Monday, April 13, 2015



Label: Scream Factory
Region Code: A
Rating: R
Duration: 98 Minutes
Audio: DTS-HD MA 5.1 with Optional English Subtitles
Video: 1080p HD Widescreen (2.35:1) 
Director: John Carpenter
Cast: Kurt Russell, Isaac Hayes, Donald Pleasence, Tom Atkins, Adrienne Barbeau, Charles Cyphers, Ernest Borgnine, Harry Dean Stanton, Lee Van Cleef, Season Hubley

In John Carpenter's Escape from New York it is established that the entire island of Manhattan has been evacuated and converted into an enormous walled prison following some sort of natural disaster. New York City has been walled-off from the rest of the world, all the waterways and bridges have been mined to prevent escape. America's criminals are incarcerated there, once you enter you do not leave ever. Inside the prison the city has become a lawless wasteland of outlaws lead by a hierarchy of criminals who rule the landscape with an iron-fist of violence. 

At the start of the movie Air Force one has been hijacked by the terrorist organization the National Liberation Front who are threatening to crash the jet and kill the president of the U.S. (Donald Pleasance). Making good on their threat a short time later the plane crashes into a skyscraper in Manhattan but the President survives after having been placed inside an escape pod. However, he falls into the hands of the Duke of New York (Isaac Hayes) who in turn demands that the inmates of Manhattan be allowed to leave the island within the next 24-hours or he will execute the president.  

With few options left the New York Police Commissioner Bob Hauk (Lee Van Cleef) offers a one-time deal to a former US Special Forces soldier turned criminal named Snake Plissken, who has just arrived at the facility for detainment following the attempted robbery of the Federal Reserve. Realizing that he's going in one way or the other Snake accepts the deal, to rescue the President and the contents of his briefcase, within the next 24-hours and receive a full pardon for his crimes. If he should fail his mission a timed explosive injected into his arteries will detonate and kill him, it seems that time is of essence. 

With that Plissken silently drops into Manhattan via a glider under the cover of darkness landing atop the world Trade Center. Afterward making his way among the labyrinth of ruins and the violent locals on his quest to rescue the President. Along the way he meets a friendly cab driver named Cabbie (Ernest Borgnine) who directs him towards Harold "Brain" Hellman (Harry Dean Stanton) and his busty lady friend Maggie (Adrienne Barbeau) who help him navigate the city and secure the President. 

Carpenter does a great job of world building, the garbage-strewn streets and colorful locals make for a fun and violent trip for the duration of the film. When Snake isn't dealing with the subterranean flesh eaters known as the crazies who roam the streets at night he must fight an enormous brute named Slag (Ox Baker) to the death for the entertainment of the Duke of New York.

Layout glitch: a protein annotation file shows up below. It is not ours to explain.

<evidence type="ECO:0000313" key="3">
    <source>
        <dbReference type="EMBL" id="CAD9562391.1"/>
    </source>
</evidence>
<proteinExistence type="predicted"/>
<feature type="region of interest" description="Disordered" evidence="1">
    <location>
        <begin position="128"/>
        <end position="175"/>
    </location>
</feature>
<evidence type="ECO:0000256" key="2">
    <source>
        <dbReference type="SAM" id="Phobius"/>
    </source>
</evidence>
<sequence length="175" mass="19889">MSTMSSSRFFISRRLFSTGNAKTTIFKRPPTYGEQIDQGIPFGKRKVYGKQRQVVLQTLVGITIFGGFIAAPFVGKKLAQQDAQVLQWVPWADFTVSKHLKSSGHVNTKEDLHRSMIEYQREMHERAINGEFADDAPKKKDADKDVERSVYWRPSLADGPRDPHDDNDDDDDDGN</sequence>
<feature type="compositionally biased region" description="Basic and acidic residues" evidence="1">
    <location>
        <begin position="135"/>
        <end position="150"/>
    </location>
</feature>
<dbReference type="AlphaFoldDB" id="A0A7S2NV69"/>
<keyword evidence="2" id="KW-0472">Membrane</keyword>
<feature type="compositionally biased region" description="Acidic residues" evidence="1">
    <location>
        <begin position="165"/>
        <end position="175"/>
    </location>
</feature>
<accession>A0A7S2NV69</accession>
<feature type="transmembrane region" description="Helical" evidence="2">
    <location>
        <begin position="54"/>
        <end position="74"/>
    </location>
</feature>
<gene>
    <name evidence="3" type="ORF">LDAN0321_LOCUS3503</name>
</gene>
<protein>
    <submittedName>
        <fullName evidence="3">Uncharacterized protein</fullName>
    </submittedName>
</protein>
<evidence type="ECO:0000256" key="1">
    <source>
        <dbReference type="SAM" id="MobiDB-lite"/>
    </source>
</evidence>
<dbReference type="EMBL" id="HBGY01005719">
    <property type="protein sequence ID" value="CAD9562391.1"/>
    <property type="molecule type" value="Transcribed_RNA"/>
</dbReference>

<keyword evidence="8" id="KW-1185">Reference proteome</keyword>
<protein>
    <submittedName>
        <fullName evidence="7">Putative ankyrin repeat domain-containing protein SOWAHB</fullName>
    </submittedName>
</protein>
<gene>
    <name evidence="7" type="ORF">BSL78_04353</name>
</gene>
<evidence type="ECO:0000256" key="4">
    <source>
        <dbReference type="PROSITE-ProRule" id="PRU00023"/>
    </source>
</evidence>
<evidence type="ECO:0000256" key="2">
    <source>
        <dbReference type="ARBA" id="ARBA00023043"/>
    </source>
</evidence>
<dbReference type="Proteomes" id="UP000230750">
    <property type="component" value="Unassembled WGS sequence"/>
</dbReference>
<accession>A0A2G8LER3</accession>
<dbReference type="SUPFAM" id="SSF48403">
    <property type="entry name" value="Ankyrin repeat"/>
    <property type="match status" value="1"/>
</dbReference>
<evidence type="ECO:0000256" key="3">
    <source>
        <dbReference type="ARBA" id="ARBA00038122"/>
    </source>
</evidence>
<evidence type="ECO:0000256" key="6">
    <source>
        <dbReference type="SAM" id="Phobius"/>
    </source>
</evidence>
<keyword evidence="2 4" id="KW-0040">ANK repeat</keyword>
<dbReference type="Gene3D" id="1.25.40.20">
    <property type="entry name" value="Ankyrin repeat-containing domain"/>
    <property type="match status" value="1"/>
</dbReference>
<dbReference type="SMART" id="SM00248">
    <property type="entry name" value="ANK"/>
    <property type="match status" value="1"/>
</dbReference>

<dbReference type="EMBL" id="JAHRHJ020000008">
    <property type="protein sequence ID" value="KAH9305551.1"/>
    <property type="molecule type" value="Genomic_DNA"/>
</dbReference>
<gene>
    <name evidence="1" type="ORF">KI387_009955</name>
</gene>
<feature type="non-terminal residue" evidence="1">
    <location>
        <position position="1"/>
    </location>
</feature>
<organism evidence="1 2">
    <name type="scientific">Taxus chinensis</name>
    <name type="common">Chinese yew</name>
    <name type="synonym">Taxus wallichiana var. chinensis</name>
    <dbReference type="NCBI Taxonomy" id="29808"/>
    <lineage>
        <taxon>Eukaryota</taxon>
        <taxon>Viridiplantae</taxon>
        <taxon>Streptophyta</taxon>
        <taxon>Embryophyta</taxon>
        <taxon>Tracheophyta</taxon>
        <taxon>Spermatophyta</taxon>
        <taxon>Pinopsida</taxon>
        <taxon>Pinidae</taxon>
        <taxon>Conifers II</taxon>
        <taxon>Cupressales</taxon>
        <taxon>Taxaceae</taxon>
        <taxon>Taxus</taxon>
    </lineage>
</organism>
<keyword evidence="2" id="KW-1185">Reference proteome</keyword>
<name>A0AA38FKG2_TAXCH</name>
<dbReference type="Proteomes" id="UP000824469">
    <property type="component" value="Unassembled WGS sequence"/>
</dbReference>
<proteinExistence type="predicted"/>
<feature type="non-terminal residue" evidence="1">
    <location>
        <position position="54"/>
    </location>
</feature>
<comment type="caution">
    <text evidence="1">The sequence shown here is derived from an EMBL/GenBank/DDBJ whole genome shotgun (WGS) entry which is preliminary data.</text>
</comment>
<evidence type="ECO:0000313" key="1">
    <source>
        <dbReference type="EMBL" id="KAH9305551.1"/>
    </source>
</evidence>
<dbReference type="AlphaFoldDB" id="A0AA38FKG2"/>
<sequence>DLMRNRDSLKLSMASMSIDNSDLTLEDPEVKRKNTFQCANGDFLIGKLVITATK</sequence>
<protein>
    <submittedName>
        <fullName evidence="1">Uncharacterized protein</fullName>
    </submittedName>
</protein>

Kurt Russell is quite the badass, a minimal talker and consummate ass-kicker, playing an Eastwood-type character against the Lee Van Cleef warden. He's iconic with his camouflage pants, the eye-patch, long hair and grizzled face.  Plissken has an I don't care attitude that makes him one of the best on screen anti-heros in all of cinema in my opinion. Here he's channeling Clint Eastwood Man with No Name to near perfection, this is great stuff. He plays it so well it's hard to believe this was casting against type as for year Russell was a known Disney commodity in such films as The Computer Wore Tennis Shoes, but he pulls it off to perfection. 

Issac Hayes makes for a bit of an understated but menacing villain, with his crew of cronies including Brain, and a whacked-out character named Romero (Frank Doubleday) who has a crazy look about him and a strange penchant for hissing. The strange cast of characters and aesthetic definitely gives the film a vibe similar to The Warriors (1979), I see the two as kindred spirits of a sort.  John Carpenter made quite a damn fine film with this one, a nihilistic slice of cinema with a fantastic cast of characters and one legendary bad ass by way of Russell's Snake Plissken. 

Audio/Video: John Carpenter's Escape from New york arrives on Blu-ray with brand new 2K hi-def scan of the inter-positive, struck from the original negative and the results are very pleasing. This one is a tad brighter than the previous MGM Blu-ray and offers more detail overall, some of the night scenes are more accessible and you can see just what the hell is happening onscreen, the older Blu-ray and Special Edition DVD of the film were impenetrable at times and being able follow what's happening onscreen is an added bonus. Additionally there's looks to be a new color grading happening, which looks good, if occasionally markedly different from  previous interpretation, which is what color grading boils down to, unless it it supervised by the original cinematographer. 

Sharpness and fine detail have never been the bread and butter of this particular film, shot on '80s film stock and loaded with dim night scenes this one has some issues in that area but the new transfer and improved contrast go a long way towards improving the presentation.